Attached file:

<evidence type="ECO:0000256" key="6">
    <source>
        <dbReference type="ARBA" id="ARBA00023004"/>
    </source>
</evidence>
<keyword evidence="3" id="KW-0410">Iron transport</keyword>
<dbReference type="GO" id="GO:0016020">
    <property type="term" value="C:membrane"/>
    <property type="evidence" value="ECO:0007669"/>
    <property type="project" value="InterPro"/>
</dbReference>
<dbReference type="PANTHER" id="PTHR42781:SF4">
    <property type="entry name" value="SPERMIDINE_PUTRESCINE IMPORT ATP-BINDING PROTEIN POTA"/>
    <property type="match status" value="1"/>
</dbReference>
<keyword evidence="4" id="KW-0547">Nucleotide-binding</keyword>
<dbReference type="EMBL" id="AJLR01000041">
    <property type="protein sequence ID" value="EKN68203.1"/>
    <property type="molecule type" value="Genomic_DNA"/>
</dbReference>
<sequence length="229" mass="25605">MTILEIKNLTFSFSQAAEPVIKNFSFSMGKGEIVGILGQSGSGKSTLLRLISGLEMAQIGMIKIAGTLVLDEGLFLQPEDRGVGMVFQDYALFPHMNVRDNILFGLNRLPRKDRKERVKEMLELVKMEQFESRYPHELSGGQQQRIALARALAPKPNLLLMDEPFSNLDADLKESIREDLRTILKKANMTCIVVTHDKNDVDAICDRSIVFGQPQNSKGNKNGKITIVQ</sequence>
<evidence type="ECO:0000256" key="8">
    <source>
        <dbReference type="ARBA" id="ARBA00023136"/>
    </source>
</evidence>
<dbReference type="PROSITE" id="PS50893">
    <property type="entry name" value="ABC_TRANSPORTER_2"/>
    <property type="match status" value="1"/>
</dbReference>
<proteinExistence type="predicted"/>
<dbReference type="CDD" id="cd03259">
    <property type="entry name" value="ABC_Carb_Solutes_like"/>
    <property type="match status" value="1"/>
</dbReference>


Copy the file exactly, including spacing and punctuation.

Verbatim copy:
<evidence type="ECO:0000256" key="6">
    <source>
        <dbReference type="ARBA" id="ARBA00023004"/>
    </source>
</evidence>
<keyword evidence="3" id="KW-0410">Iron transport</keyword>
<dbReference type="GO" id="GO:0016020">
    <property type="term" value="C:membrane"/>
    <property type="evidence" value="ECO:0007669"/>
    <property type="project" value="InterPro"/>
</dbReference>
<dbReference type="PANTHER" id="PTHR42781:SF4">
    <property type="entry name" value="SPERMIDINE_PUTRESCINE IMPORT ATP-BINDING PROTEIN POTA"/>
    <property type="match status" value="1"/>
</dbReference>
<keyword evidence="4" id="KW-0547">Nucleotide-binding</keyword>
<dbReference type="EMBL" id="AJLR01000041">
    <property type="protein sequence ID" value="EKN68203.1"/>
    <property type="molecule type" value="Genomic_DNA"/>
</dbReference>
<sequence length="229" mass="25605">MTILEIKNLTFSFSQAAEPVIKNFSFSMGKGEIVGILGQSGSGKSTLLRLISGLEMAQIGMIKIAGTLVLDEGLFLQPEDRGVGMVFQDYALFPHMNVRDNILFGLNRLPRKDRKERVKEMLELVKMEQFESRYPHELSGGQQQRIALARALAPKPNLLLMDEPFSNLDADLKESIREDLRTILKKANMTCIVVTHDKNDVDAICDRSIVFGQPQNSKGNKNGKITIVQ</sequence>
<evidence type="ECO:0000256" key="8">
    <source>
        <dbReference type="ARBA" id="ARBA00023136"/>
    </source>
</evidence>
<dbReference type="PROSITE" id="PS50893">
    <property type="entry name" value="ABC_TRANSPORTER_2"/>
    <property type="match status" value="1"/>
</dbReference>
<proteinExistence type="predicted"/>
<dbReference type="CDD" id="cd03259">
    <property type="entry name" value="ABC_Carb_Solutes_like"/>
    <property type="match status" value="1"/>
</dbReference>